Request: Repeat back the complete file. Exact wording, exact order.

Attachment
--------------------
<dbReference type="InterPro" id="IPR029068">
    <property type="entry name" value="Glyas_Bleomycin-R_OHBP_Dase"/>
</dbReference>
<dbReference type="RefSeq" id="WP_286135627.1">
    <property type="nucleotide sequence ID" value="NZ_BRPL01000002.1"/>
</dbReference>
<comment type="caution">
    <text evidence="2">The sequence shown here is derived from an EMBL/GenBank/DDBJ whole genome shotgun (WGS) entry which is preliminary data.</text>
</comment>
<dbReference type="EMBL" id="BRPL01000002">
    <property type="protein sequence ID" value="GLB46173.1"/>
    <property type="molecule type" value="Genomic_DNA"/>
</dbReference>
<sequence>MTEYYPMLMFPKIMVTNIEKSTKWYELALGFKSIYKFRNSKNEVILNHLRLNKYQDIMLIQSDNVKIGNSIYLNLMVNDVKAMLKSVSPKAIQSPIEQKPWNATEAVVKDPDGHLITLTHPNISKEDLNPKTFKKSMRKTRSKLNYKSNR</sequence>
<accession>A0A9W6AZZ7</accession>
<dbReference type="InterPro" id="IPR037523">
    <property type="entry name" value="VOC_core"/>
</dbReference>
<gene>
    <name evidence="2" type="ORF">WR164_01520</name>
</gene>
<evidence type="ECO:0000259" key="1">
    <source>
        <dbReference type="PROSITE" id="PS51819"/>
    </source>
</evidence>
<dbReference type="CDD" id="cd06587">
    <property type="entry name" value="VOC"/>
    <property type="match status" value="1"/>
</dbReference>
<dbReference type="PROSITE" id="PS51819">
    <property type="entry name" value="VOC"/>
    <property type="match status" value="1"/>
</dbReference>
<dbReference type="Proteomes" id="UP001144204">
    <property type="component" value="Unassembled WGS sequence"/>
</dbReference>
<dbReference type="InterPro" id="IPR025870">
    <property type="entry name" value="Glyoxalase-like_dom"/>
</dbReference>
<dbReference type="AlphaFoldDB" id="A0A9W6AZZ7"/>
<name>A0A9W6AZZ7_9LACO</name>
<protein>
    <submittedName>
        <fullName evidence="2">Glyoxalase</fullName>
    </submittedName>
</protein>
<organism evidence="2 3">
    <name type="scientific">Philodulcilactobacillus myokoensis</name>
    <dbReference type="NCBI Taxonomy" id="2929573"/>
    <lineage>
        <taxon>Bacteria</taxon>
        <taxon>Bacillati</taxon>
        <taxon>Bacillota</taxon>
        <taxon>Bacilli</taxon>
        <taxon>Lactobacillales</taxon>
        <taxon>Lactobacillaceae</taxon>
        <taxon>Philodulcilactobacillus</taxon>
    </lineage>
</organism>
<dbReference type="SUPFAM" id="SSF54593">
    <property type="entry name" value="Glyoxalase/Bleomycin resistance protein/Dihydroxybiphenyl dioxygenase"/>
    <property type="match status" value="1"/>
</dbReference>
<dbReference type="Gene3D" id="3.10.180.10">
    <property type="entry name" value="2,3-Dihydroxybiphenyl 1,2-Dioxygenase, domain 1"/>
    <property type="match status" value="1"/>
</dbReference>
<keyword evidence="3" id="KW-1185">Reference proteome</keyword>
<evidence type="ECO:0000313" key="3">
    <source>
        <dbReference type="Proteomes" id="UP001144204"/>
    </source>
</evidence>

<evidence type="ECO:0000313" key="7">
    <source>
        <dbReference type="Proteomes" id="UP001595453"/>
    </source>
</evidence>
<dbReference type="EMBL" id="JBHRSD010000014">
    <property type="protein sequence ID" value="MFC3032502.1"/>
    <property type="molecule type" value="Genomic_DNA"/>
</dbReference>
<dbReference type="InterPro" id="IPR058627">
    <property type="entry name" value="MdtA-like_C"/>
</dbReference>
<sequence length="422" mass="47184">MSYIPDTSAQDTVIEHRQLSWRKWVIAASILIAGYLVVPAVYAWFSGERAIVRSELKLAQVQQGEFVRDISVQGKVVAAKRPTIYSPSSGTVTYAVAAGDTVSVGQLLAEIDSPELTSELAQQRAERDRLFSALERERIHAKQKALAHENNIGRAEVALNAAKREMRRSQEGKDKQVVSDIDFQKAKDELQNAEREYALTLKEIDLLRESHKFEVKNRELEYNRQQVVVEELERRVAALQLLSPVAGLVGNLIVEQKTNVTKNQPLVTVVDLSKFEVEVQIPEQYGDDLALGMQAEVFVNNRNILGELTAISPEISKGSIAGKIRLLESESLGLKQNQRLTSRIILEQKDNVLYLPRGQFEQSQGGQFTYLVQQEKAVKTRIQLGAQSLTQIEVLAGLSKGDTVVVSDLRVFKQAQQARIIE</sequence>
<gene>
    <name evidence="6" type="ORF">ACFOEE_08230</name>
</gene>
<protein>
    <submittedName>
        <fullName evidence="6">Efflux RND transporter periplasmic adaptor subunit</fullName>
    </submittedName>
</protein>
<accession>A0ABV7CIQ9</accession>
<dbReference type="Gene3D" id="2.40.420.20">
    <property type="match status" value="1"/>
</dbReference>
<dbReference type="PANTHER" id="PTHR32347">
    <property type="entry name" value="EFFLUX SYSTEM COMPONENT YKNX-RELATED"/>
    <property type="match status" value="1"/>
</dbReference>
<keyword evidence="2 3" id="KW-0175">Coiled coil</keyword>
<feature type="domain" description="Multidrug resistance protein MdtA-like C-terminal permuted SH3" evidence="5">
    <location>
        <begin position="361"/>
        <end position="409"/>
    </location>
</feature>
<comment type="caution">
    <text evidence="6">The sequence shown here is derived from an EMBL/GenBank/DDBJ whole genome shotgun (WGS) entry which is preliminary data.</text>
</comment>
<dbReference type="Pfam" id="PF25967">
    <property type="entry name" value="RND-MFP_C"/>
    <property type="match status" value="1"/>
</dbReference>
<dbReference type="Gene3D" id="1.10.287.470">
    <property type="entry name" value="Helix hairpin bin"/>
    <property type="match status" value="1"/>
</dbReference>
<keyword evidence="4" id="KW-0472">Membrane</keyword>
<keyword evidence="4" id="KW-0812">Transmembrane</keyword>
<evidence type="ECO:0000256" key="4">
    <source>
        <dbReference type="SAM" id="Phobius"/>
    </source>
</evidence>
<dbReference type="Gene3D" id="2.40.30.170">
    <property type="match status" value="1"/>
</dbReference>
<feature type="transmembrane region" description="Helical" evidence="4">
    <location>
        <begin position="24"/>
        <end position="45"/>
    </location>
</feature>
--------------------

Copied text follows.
<dbReference type="InterPro" id="IPR029068">
    <property type="entry name" value="Glyas_Bleomycin-R_OHBP_Dase"/>
</dbReference>
<dbReference type="RefSeq" id="WP_286135627.1">
    <property type="nucleotide sequence ID" value="NZ_BRPL01000002.1"/>
</dbReference>
<comment type="caution">
    <text evidence="2">The sequence shown here is derived from an EMBL/GenBank/DDBJ whole genome shotgun (WGS) entry which is preliminary data.</text>
</comment>
<dbReference type="EMBL" id="BRPL01000002">
    <property type="protein sequence ID" value="GLB46173.1"/>
    <property type="molecule type" value="Genomic_DNA"/>
</dbReference>
<sequence>MTEYYPMLMFPKIMVTNIEKSTKWYELALGFKSIYKFRNSKNEVILNHLRLNKYQDIMLIQSDNVKIGNSIYLNLMVNDVKAMLKSVSPKAIQSPIEQKPWNATEAVVKDPDGHLITLTHPNISKEDLNPKTFKKSMRKTRSKLNYKSNR</sequence>
<accession>A0A9W6AZZ7</accession>
<dbReference type="InterPro" id="IPR037523">
    <property type="entry name" value="VOC_core"/>
</dbReference>
<gene>
    <name evidence="2" type="ORF">WR164_01520</name>
</gene>
<evidence type="ECO:0000259" key="1">
    <source>
        <dbReference type="PROSITE" id="PS51819"/>
    </source>
</evidence>
<dbReference type="CDD" id="cd06587">
    <property type="entry name" value="VOC"/>
    <property type="match status" value="1"/>
</dbReference>
<dbReference type="PROSITE" id="PS51819">
    <property type="entry name" value="VOC"/>
    <property type="match status" value="1"/>
</dbReference>
<dbReference type="Proteomes" id="UP001144204">
    <property type="component" value="Unassembled WGS sequence"/>
</dbReference>
<dbReference type="InterPro" id="IPR025870">
    <property type="entry name" value="Glyoxalase-like_dom"/>
</dbReference>
<dbReference type="AlphaFoldDB" id="A0A9W6AZZ7"/>
<name>A0A9W6AZZ7_9LACO</name>
<protein>
    <submittedName>
        <fullName evidence="2">Glyoxalase</fullName>
    </submittedName>
</protein>
<organism evidence="2 3">
    <name type="scientific">Philodulcilactobacillus myokoensis</name>
    <dbReference type="NCBI Taxonomy" id="2929573"/>
    <lineage>
        <taxon>Bacteria</taxon>
        <taxon>Bacillati</taxon>
        <taxon>Bacillota</taxon>
        <taxon>Bacilli</taxon>
        <taxon>Lactobacillales</taxon>
        <taxon>Lactobacillaceae</taxon>
        <taxon>Philodulcilactobacillus</taxon>
    </lineage>
</organism>
<dbReference type="SUPFAM" id="SSF54593">
    <property type="entry name" value="Glyoxalase/Bleomycin resistance protein/Dihydroxybiphenyl dioxygenase"/>
    <property type="match status" value="1"/>
</dbReference>
<dbReference type="Gene3D" id="3.10.180.10">
    <property type="entry name" value="2,3-Dihydroxybiphenyl 1,2-Dioxygenase, domain 1"/>
    <property type="match status" value="1"/>
</dbReference>
<keyword evidence="3" id="KW-1185">Reference proteome</keyword>
<evidence type="ECO:0000313" key="3">
    <source>
        <dbReference type="Proteomes" id="UP001144204"/>
    </source>
</evidence>

<evidence type="ECO:0000313" key="7">
    <source>
        <dbReference type="Proteomes" id="UP001595453"/>
    </source>
</evidence>
<dbReference type="EMBL" id="JBHRSD010000014">
    <property type="protein sequence ID" value="MFC3032502.1"/>
    <property type="molecule type" value="Genomic_DNA"/>
</dbReference>
<dbReference type="InterPro" id="IPR058627">
    <property type="entry name" value="MdtA-like_C"/>
</dbReference>
<sequence length="422" mass="47184">MSYIPDTSAQDTVIEHRQLSWRKWVIAASILIAGYLVVPAVYAWFSGERAIVRSELKLAQVQQGEFVRDISVQGKVVAAKRPTIYSPSSGTVTYAVAAGDTVSVGQLLAEIDSPELTSELAQQRAERDRLFSALERERIHAKQKALAHENNIGRAEVALNAAKREMRRSQEGKDKQVVSDIDFQKAKDELQNAEREYALTLKEIDLLRESHKFEVKNRELEYNRQQVVVEELERRVAALQLLSPVAGLVGNLIVEQKTNVTKNQPLVTVVDLSKFEVEVQIPEQYGDDLALGMQAEVFVNNRNILGELTAISPEISKGSIAGKIRLLESESLGLKQNQRLTSRIILEQKDNVLYLPRGQFEQSQGGQFTYLVQQEKAVKTRIQLGAQSLTQIEVLAGLSKGDTVVVSDLRVFKQAQQARIIE</sequence>
<gene>
    <name evidence="6" type="ORF">ACFOEE_08230</name>
</gene>
<protein>
    <submittedName>
        <fullName evidence="6">Efflux RND transporter periplasmic adaptor subunit</fullName>
    </submittedName>
</protein>
<accession>A0ABV7CIQ9</accession>
<dbReference type="Gene3D" id="2.40.420.20">
    <property type="match status" value="1"/>
</dbReference>
<dbReference type="PANTHER" id="PTHR32347">
    <property type="entry name" value="EFFLUX SYSTEM COMPONENT YKNX-RELATED"/>
    <property type="match status" value="1"/>
</dbReference>
<keyword evidence="2 3" id="KW-0175">Coiled coil</keyword>
<feature type="domain" description="Multidrug resistance protein MdtA-like C-terminal permuted SH3" evidence="5">
    <location>
        <begin position="361"/>
        <end position="409"/>
    </location>
</feature>
<comment type="caution">
    <text evidence="6">The sequence shown here is derived from an EMBL/GenBank/DDBJ whole genome shotgun (WGS) entry which is preliminary data.</text>
</comment>
<dbReference type="Pfam" id="PF25967">
    <property type="entry name" value="RND-MFP_C"/>
    <property type="match status" value="1"/>
</dbReference>
<dbReference type="Gene3D" id="1.10.287.470">
    <property type="entry name" value="Helix hairpin bin"/>
    <property type="match status" value="1"/>
</dbReference>
<keyword evidence="4" id="KW-0472">Membrane</keyword>
<keyword evidence="4" id="KW-0812">Transmembrane</keyword>
<evidence type="ECO:0000256" key="4">
    <source>
        <dbReference type="SAM" id="Phobius"/>
    </source>
</evidence>
<dbReference type="Gene3D" id="2.40.30.170">
    <property type="match status" value="1"/>
</dbReference>
<feature type="transmembrane region" description="Helical" evidence="4">
    <location>
        <begin position="24"/>
        <end position="45"/>
    </location>
</feature>